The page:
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Updated on February 15, 2023
6 min read

Emotional Sobriety

What is Emotional Sobriety? 

Emotional sobriety is a skill set that you can learn to avoid relapsing. While physical sobriety is all about not using drugs and alcohol, emotional sobriety is about self-control. It helps you maintain a sober life.

To achieve emotional sobriety, you’ll need to address your problems with addiction. You’ll need to understand the following:

  • Your negative emotions
  • Your relationship with drugs or alcohol
  • Your triggers

Emotional sobriety is all about freeing yourself from negative emotions that you associate with substance abuse. By staying emotionally sober, you can have an easier time focusing and maintaining sobriety. 

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6 Ways to Develop Emotional Sobriety

Once you finish treatment, you’ll need to work on maintaining sobriety. Establishing emotional sobriety requires: 

  • Dedication
  • Support
  • Resources and skills
  • Self-reflection

However, with enough practice and patience, you’ll be able to live a sober life comfortably. Here are a few ways to develop emotional sobriety:

1. Behavioral Therapies

Behavioral therapy is a practical approach to treating addiction. It can be applied via various techniques that focus on reinforcing desirable behaviors. 

Behavioral therapy aims to teach users new behaviors while minimizing the issues. There are multiple behavioral therapies to get rid of addiction, including:

  • Applied behavior analysis: A scientific approach to understanding behavior
  • Cognitive-behavioral analysis: Focuses on changing negative thoughts that can contribute to emotional difficulties
  • Exposure therapy: Psychological treatment that was developed to help people confront their fears
  • Motivational enhancement therapy: A form of therapy that focuses on improving an individual's motivation to change
  • Dialectical behavioral therapy: A type of cognitive behavioral therapy especially for people who feel very intense emotions 
  • 12-step facilitation: Designed to help people abstain from abusing substances
  • Addiction recovery program: Offered at rehab centers to help people recover from drug or alcohol addiction

2. Mindfulness Practices

Mindfulness practices are mental training approaches that help ease the mind. It helps you let go of negativity and calm your mind and body.

It’s performed as a combination of meditation and mindfulness to improve mental health. There are many forms of mindfulness practices, but only evidence-based ones help develop emotional sobriety. For example, mindfulness-based stress reduction (MBSR) helps relieve stress.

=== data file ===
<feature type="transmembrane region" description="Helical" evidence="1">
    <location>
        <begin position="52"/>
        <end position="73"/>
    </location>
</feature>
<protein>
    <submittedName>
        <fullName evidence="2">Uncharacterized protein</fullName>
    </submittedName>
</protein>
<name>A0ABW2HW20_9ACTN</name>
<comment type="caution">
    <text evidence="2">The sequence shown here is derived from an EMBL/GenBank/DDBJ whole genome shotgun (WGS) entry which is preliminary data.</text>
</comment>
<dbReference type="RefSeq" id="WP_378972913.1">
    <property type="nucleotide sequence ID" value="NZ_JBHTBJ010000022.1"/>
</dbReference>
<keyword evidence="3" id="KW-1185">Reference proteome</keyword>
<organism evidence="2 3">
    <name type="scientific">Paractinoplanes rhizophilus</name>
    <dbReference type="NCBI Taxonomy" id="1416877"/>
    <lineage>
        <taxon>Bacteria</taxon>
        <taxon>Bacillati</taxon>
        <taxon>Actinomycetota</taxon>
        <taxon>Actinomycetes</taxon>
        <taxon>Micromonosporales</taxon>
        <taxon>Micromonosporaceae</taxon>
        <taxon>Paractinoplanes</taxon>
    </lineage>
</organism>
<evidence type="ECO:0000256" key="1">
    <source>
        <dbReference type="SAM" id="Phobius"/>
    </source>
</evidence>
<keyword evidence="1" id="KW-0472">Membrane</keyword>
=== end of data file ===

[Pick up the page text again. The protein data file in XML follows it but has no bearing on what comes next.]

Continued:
These practices have proved to be effective in reducing anxiety, depression, and other syndromes. Recent studies have shown that users who meditate over the long-term attain sobriety quickly.

3. Learn How to Control Negative Emotions

Negative feelings can make it hard to achieve emotional sobriety. Feelings like fear, anxiety, depression, etc., can cause you to relapse. 

With that in mind, learning to control negative emotions is crucial. There are various strategies to control negative emotions, such as:

  • Stepping back to reevaluate your situation
  • Learning the difference between negative feelings and thoughts
  • Sharing your feelings with someone
  • Using meditation to ease anxiety and sadness
  • Practicing relaxation techniques like yoga, breathing exercises, etc.

4. Learn How to Overcome Challenges

Recovering from an addiction is incredibly challenging. Without proper guidance and support, you can relapse.

To achieve emotional sobriety, you’ll need to overcome the challenges of sobriety. These challenges can be everyday stress, triggers, or underlying mental illness. 

Here are a few ways that can help you overcome challenges:

  • Keep track of your alcohol use
  • Get support from loved ones
  • Follow strict guidelines
  • Think about the important things (friends, family, career, etc.)

With strong determination and dedication, anyone can overcome challenges.  

5. Build Social Connections

Building social connections is one of the crucial components of developing emotional sobriety. However, while developing emotional sobriety, users feel lonely. 

There are many reasons why you might feel lonely during recovery. You might feel like people can’t relate to your feelings. The sudden change can also affect your daily routine, which can be lonely.

To avoid getting lonely, you’ll need to build social connections. You can do this by:

  • Engaging in support groups activities or social gatherings